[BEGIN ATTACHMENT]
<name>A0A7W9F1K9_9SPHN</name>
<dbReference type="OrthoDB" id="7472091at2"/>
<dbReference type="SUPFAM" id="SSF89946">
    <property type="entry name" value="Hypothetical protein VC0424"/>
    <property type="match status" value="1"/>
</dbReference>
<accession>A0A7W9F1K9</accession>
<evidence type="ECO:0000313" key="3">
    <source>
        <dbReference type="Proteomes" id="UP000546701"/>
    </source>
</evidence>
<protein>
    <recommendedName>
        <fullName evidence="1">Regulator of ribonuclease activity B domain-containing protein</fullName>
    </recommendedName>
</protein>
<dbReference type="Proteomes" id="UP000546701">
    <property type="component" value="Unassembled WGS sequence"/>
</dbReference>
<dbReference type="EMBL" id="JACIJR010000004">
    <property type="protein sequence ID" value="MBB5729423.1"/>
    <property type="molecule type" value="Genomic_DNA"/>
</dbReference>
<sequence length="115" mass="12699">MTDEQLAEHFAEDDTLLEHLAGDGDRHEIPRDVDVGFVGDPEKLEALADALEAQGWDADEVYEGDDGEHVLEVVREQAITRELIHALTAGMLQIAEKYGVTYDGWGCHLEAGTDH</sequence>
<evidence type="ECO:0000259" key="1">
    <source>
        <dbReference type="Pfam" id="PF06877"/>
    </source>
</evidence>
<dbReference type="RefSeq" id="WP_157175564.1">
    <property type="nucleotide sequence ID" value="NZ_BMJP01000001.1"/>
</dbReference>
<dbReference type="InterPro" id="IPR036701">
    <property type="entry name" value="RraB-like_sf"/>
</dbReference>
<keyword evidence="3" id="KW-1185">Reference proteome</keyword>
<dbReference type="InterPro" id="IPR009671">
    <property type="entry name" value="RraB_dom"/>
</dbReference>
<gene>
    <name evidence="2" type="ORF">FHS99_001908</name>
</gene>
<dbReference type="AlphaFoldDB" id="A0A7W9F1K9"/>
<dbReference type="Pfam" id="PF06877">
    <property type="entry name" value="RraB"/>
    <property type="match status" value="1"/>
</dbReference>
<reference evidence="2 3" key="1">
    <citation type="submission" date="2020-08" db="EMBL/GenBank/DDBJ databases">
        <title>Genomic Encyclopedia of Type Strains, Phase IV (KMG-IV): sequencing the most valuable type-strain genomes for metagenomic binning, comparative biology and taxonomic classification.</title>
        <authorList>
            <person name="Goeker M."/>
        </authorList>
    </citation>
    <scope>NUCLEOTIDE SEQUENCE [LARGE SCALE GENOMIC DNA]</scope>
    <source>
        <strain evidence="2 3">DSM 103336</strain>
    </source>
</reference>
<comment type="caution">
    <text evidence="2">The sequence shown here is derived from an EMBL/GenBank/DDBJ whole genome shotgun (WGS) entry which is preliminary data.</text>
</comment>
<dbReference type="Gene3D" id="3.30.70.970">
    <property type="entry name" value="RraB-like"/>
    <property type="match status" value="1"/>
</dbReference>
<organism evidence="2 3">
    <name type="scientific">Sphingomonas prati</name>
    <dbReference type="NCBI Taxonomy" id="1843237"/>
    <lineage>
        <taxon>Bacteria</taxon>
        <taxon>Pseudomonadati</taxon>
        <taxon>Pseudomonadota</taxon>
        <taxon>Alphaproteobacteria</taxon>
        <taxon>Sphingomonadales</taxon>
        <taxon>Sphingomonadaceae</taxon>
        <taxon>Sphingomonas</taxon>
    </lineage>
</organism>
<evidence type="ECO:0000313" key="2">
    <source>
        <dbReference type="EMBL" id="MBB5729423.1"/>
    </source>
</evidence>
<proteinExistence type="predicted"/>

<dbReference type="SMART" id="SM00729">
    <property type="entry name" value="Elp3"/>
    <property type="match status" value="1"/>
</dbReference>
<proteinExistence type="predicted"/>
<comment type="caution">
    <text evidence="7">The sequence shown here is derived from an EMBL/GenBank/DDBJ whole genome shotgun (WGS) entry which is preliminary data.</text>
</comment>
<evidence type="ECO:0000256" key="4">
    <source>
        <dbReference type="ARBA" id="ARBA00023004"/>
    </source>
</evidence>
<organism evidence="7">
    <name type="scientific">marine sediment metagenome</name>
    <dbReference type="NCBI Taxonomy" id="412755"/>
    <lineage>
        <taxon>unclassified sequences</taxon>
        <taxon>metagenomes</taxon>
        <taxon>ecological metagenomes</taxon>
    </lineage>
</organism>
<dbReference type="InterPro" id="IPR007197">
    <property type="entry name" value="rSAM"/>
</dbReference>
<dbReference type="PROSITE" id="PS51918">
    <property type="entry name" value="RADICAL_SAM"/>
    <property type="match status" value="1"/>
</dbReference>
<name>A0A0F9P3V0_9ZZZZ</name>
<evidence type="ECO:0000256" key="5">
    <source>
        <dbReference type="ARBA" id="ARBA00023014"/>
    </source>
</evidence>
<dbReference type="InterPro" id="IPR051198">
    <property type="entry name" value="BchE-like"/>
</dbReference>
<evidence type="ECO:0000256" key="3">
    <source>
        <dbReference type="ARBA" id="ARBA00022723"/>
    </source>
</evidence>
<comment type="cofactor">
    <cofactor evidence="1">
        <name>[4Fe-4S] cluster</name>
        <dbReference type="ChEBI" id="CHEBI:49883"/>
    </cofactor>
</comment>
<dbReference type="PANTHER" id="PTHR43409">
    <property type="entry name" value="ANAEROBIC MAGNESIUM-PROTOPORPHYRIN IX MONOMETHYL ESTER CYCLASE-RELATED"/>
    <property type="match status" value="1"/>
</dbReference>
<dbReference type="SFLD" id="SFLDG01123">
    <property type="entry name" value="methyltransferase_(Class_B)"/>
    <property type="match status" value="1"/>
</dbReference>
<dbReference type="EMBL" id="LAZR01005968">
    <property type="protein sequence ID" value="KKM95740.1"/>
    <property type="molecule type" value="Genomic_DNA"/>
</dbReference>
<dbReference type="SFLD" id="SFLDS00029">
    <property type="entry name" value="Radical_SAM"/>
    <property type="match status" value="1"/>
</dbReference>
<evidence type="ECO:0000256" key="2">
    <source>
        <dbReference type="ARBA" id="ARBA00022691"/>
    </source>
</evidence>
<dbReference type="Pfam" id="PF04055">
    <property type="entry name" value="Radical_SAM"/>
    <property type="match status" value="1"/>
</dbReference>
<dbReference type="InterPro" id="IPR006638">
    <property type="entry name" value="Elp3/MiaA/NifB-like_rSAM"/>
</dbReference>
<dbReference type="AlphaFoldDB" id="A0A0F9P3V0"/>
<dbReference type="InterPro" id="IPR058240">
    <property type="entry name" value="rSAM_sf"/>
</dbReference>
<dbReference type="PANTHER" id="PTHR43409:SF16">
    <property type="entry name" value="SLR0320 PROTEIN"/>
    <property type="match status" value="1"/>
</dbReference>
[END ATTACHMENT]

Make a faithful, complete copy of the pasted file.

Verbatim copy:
<name>A0A7W9F1K9_9SPHN</name>
<dbReference type="OrthoDB" id="7472091at2"/>
<dbReference type="SUPFAM" id="SSF89946">
    <property type="entry name" value="Hypothetical protein VC0424"/>
    <property type="match status" value="1"/>
</dbReference>
<accession>A0A7W9F1K9</accession>
<evidence type="ECO:0000313" key="3">
    <source>
        <dbReference type="Proteomes" id="UP000546701"/>
    </source>
</evidence>
<protein>
    <recommendedName>
        <fullName evidence="1">Regulator of ribonuclease activity B domain-containing protein</fullName>
    </recommendedName>
</protein>
<dbReference type="Proteomes" id="UP000546701">
    <property type="component" value="Unassembled WGS sequence"/>
</dbReference>
<dbReference type="EMBL" id="JACIJR010000004">
    <property type="protein sequence ID" value="MBB5729423.1"/>
    <property type="molecule type" value="Genomic_DNA"/>
</dbReference>
<sequence length="115" mass="12699">MTDEQLAEHFAEDDTLLEHLAGDGDRHEIPRDVDVGFVGDPEKLEALADALEAQGWDADEVYEGDDGEHVLEVVREQAITRELIHALTAGMLQIAEKYGVTYDGWGCHLEAGTDH</sequence>
<evidence type="ECO:0000259" key="1">
    <source>
        <dbReference type="Pfam" id="PF06877"/>
    </source>
</evidence>
<dbReference type="RefSeq" id="WP_157175564.1">
    <property type="nucleotide sequence ID" value="NZ_BMJP01000001.1"/>
</dbReference>
<dbReference type="InterPro" id="IPR036701">
    <property type="entry name" value="RraB-like_sf"/>
</dbReference>
<keyword evidence="3" id="KW-1185">Reference proteome</keyword>
<dbReference type="InterPro" id="IPR009671">
    <property type="entry name" value="RraB_dom"/>
</dbReference>
<gene>
    <name evidence="2" type="ORF">FHS99_001908</name>
</gene>
<dbReference type="AlphaFoldDB" id="A0A7W9F1K9"/>
<dbReference type="Pfam" id="PF06877">
    <property type="entry name" value="RraB"/>
    <property type="match status" value="1"/>
</dbReference>
<reference evidence="2 3" key="1">
    <citation type="submission" date="2020-08" db="EMBL/GenBank/DDBJ databases">
        <title>Genomic Encyclopedia of Type Strains, Phase IV (KMG-IV): sequencing the most valuable type-strain genomes for metagenomic binning, comparative biology and taxonomic classification.</title>
        <authorList>
            <person name="Goeker M."/>
        </authorList>
    </citation>
    <scope>NUCLEOTIDE SEQUENCE [LARGE SCALE GENOMIC DNA]</scope>
    <source>
        <strain evidence="2 3">DSM 103336</strain>
    </source>
</reference>
<comment type="caution">
    <text evidence="2">The sequence shown here is derived from an EMBL/GenBank/DDBJ whole genome shotgun (WGS) entry which is preliminary data.</text>
</comment>
<dbReference type="Gene3D" id="3.30.70.970">
    <property type="entry name" value="RraB-like"/>
    <property type="match status" value="1"/>
</dbReference>
<organism evidence="2 3">
    <name type="scientific">Sphingomonas prati</name>
    <dbReference type="NCBI Taxonomy" id="1843237"/>
    <lineage>
        <taxon>Bacteria</taxon>
        <taxon>Pseudomonadati</taxon>
        <taxon>Pseudomonadota</taxon>
        <taxon>Alphaproteobacteria</taxon>
        <taxon>Sphingomonadales</taxon>
        <taxon>Sphingomonadaceae</taxon>
        <taxon>Sphingomonas</taxon>
    </lineage>
</organism>
<evidence type="ECO:0000313" key="2">
    <source>
        <dbReference type="EMBL" id="MBB5729423.1"/>
    </source>
</evidence>
<proteinExistence type="predicted"/>

<dbReference type="SMART" id="SM00729">
    <property type="entry name" value="Elp3"/>
    <property type="match status" value="1"/>
</dbReference>
<proteinExistence type="predicted"/>
<comment type="caution">
    <text evidence="7">The sequence shown here is derived from an EMBL/GenBank/DDBJ whole genome shotgun (WGS) entry which is preliminary data.</text>
</comment>
<evidence type="ECO:0000256" key="4">
    <source>
        <dbReference type="ARBA" id="ARBA00023004"/>
    </source>
</evidence>
<organism evidence="7">
    <name type="scientific">marine sediment metagenome</name>
    <dbReference type="NCBI Taxonomy" id="412755"/>
    <lineage>
        <taxon>unclassified sequences</taxon>
        <taxon>metagenomes</taxon>
        <taxon>ecological metagenomes</taxon>
    </lineage>
</organism>
<dbReference type="InterPro" id="IPR007197">
    <property type="entry name" value="rSAM"/>
</dbReference>
<dbReference type="PROSITE" id="PS51918">
    <property type="entry name" value="RADICAL_SAM"/>
    <property type="match status" value="1"/>
</dbReference>
<name>A0A0F9P3V0_9ZZZZ</name>
<evidence type="ECO:0000256" key="5">
    <source>
        <dbReference type="ARBA" id="ARBA00023014"/>
    </source>
</evidence>
<dbReference type="InterPro" id="IPR051198">
    <property type="entry name" value="BchE-like"/>
</dbReference>
<evidence type="ECO:0000256" key="3">
    <source>
        <dbReference type="ARBA" id="ARBA00022723"/>
    </source>
</evidence>
<comment type="cofactor">
    <cofactor evidence="1">
        <name>[4Fe-4S] cluster</name>
        <dbReference type="ChEBI" id="CHEBI:49883"/>
    </cofactor>
</comment>
<dbReference type="PANTHER" id="PTHR43409">
    <property type="entry name" value="ANAEROBIC MAGNESIUM-PROTOPORPHYRIN IX MONOMETHYL ESTER CYCLASE-RELATED"/>
    <property type="match status" value="1"/>
</dbReference>
<dbReference type="SFLD" id="SFLDG01123">
    <property type="entry name" value="methyltransferase_(Class_B)"/>
    <property type="match status" value="1"/>
</dbReference>
<dbReference type="EMBL" id="LAZR01005968">
    <property type="protein sequence ID" value="KKM95740.1"/>
    <property type="molecule type" value="Genomic_DNA"/>
</dbReference>
<dbReference type="SFLD" id="SFLDS00029">
    <property type="entry name" value="Radical_SAM"/>
    <property type="match status" value="1"/>
</dbReference>
<evidence type="ECO:0000256" key="2">
    <source>
        <dbReference type="ARBA" id="ARBA00022691"/>
    </source>
</evidence>
<dbReference type="Pfam" id="PF04055">
    <property type="entry name" value="Radical_SAM"/>
    <property type="match status" value="1"/>
</dbReference>
<dbReference type="InterPro" id="IPR006638">
    <property type="entry name" value="Elp3/MiaA/NifB-like_rSAM"/>
</dbReference>
<dbReference type="AlphaFoldDB" id="A0A0F9P3V0"/>
<dbReference type="InterPro" id="IPR058240">
    <property type="entry name" value="rSAM_sf"/>
</dbReference>
<dbReference type="PANTHER" id="PTHR43409:SF16">
    <property type="entry name" value="SLR0320 PROTEIN"/>
    <property type="match status" value="1"/>
</dbReference>